POLITICS OF EDUCATION ASSOCIATION YEARBOOK, 1996, 61-69
Our society is a balancing act betwen individual liberty and societal well being, freedom and oppression, and profiting and profiteering. (McLaughlin 1992:30)
In a nation committed to free enterprise and an entrepreneurial spirit, privatization is an appealing education reform vehicle. However, a tension often exists between education's dual purposes of enhancing individual well-being and ensuring an educated citizenry essential in a democracy. Some options to increase private investment in education, such as unregulated voucher plans, favor individual interests over collective concerns. Other options, such as public school contracts with companies for targeted instruction, retain public control and accountability. This chapter reviews three strategies of private involvement in education, cites lessons learned, and illuminates value conflicts surfaced by the school privatization movement.
Full-scale choice…remains the linchpin of sound education reform (Bennett 1992:65).
Most operational school choice plans involve only public schools (e.g. intradistrict or interdistrict open enrollment, magnet schools), but emerging proposals open public education to market forces. These proposals usually entail government vouchers of a specified monetary amount that parents can redeem at public or private schools.
The arguments made by advocates and critics of voucher plans have received considerable attention and will not be recounted here. In short, proponents contend that under marketplace models inferior schools would be eliminated through natural selection. They also argue that a competitive environment would enhance teachers' professional status and salaries and provide poor families with choices that previously only the rich have enjoyed. They assert that marketplace models would result in increased student performance, more parental involvement, more efficient use of school funds, and reduced overhead with accountability focused on the school rather than the school district (see Chubb and Moe 1990).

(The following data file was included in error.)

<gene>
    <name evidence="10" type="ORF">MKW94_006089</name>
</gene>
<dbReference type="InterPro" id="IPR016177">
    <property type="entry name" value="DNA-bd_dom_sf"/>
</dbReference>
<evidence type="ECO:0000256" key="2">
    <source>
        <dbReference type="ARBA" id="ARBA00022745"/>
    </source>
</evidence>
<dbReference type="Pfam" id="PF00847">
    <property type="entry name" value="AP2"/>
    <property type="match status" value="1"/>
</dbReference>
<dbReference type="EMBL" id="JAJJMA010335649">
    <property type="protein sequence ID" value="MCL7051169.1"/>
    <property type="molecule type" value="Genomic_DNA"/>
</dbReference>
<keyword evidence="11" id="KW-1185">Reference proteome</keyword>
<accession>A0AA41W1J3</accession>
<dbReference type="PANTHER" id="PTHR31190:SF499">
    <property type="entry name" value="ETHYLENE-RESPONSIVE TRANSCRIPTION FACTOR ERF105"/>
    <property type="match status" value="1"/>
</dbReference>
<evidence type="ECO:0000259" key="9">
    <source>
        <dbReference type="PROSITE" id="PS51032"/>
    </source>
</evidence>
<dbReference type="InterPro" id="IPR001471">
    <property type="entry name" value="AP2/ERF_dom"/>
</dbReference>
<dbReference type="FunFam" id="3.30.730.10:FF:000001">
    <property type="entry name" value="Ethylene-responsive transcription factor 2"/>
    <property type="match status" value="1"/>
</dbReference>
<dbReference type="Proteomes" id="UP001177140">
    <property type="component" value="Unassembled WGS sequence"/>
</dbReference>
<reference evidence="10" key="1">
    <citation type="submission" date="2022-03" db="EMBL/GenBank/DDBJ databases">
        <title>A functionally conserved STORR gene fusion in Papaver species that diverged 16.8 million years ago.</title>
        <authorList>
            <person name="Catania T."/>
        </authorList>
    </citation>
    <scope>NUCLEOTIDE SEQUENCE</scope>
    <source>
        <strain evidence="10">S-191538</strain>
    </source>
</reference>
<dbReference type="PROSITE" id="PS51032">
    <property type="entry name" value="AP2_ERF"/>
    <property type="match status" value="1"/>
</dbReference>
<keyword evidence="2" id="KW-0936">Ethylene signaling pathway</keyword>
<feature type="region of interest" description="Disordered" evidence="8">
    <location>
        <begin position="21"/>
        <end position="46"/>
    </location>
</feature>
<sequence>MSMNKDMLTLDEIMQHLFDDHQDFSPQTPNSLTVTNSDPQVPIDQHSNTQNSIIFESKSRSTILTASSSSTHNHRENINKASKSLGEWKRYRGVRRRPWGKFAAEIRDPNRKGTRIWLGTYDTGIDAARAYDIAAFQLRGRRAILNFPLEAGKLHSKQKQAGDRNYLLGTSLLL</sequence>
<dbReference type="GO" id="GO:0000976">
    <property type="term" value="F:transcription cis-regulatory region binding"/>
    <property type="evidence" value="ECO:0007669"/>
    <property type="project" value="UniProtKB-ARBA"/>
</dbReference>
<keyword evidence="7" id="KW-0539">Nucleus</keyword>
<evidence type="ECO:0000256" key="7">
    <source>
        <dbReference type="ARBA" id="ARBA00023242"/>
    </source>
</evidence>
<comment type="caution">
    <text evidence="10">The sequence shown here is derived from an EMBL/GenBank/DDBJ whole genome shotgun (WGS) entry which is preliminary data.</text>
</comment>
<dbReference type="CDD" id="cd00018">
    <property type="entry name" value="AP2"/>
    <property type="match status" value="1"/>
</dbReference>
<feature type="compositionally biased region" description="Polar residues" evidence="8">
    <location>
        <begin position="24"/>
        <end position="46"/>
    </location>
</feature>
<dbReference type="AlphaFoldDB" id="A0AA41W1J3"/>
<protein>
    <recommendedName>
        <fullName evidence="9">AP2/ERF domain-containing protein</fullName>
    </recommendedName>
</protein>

Critics fear that marketplace models mark the demise of the common school's democratizing function. They argue that middle-class parents would escape public education, leaving the disadvantaged and disabled in public schools. They claim that voucher systems would create governmental entanglement with religious schools and exacerbate economic and racial segregation. Many concerns over marketplace models centre around social justice and the impact of voucher systems on families who lack the interest or means to make informed choices (see Fowler 1991, Rothstein and Rasell 1993).
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